1/3 of US tourists Evangelicals

Herzog: Christian community "true friends of Israel wherever they are."

By ETGAR LEFKOVITS
October 9, 2006 00:32
1 minute read.
evangelicals courtesy 298

evangelicals courtesy. (photo credit: Christian Coalition of America web site)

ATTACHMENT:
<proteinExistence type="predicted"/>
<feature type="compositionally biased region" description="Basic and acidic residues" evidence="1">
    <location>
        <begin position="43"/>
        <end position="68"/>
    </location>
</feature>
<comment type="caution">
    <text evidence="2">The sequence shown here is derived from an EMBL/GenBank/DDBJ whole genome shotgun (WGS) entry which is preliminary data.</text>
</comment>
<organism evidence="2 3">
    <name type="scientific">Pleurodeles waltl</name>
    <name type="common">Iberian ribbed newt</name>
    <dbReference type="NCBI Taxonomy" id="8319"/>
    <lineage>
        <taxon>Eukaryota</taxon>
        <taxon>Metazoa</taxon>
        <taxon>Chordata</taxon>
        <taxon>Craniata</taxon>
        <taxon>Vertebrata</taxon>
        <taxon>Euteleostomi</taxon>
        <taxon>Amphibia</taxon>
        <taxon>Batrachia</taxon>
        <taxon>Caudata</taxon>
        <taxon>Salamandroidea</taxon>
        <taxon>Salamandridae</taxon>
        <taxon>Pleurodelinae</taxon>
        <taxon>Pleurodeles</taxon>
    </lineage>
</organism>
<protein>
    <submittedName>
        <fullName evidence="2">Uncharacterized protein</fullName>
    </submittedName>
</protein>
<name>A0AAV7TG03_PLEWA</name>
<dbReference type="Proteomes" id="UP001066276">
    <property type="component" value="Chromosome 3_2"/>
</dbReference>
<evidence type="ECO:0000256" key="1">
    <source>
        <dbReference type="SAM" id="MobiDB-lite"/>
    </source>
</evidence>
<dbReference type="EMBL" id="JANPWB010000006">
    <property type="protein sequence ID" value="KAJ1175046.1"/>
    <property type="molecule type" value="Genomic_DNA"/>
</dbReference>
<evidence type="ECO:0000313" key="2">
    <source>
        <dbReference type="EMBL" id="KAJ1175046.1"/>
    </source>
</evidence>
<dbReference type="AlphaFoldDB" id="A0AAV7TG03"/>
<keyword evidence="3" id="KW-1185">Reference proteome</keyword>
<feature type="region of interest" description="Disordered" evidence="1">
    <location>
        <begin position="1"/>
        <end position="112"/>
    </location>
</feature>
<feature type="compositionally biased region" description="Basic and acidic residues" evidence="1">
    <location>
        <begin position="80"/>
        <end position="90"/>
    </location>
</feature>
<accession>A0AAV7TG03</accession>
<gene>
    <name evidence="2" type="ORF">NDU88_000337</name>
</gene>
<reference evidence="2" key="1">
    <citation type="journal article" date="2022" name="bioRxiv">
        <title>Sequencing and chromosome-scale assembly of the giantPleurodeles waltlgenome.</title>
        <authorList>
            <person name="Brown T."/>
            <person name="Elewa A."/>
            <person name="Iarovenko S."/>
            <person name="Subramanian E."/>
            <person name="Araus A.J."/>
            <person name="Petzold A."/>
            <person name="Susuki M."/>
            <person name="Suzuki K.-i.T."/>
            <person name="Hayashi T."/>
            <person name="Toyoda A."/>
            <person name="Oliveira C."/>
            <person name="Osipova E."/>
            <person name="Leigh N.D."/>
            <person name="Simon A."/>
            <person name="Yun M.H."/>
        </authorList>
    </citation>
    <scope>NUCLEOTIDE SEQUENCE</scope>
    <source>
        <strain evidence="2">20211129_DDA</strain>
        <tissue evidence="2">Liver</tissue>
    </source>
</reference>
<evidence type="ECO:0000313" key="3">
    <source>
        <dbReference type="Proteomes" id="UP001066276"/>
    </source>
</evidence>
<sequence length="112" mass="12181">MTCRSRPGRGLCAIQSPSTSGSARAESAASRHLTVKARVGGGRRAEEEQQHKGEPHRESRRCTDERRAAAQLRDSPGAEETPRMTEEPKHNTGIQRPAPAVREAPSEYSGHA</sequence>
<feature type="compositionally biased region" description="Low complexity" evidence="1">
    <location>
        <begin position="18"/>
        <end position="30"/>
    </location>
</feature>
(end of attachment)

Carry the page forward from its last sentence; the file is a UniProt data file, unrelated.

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One in every three American tourists is an Evangelical Christian, Tourism Minister Isaac Herzog said Sunday. "The Evangelical Christian community is a major pillar of the tourism industry in Israel, and they are true friends of Israel wherever they are," Herzog told The Jerusalem Post. His comments came as nearly 5,000 Evangelical Christian supporters of Israel from around the world were in Jerusalem for the annual Feast of Tabernacles celebrations. The 27th annual event, which is sponsored by the International Christian Embassy in Jerusalem, is expected to pump $15 million into the economy, in what has been billed as the single largest tourism event of the year. Herzog said American Jews make up about 40 percent of the US tourism market, with Evangelical Christians a close second. He estimated that there was a "huge potential" in tourism from the Evangelical market, which could soon "clearly equal" the number of American Jews visiting. There are an estimated 60 million Evangelical Christians in the US. Herzog added that Tourism Ministry officials were also expecting a boom in Evangelical Christian tourism from Latin America and Europe. He brushed aside criticism by some American Jewish leaders against the alliance between Israel and the Christian right in the US, asserting that pragmatism was needed in this case and adding that there was no need to be overly harsh with supporters of the state as long as they adhere to the law against proselytizing and steer clear of local politics. "As radical extremist forces in the region call for the annihilation and eradication of the Jewish state, we should join forces with anyone that supports Israel," Herzog said. During the peak of tourism in 2000, when 2.7 million people visited the country, two-thirds of the tourists were non-Jewish, he said.

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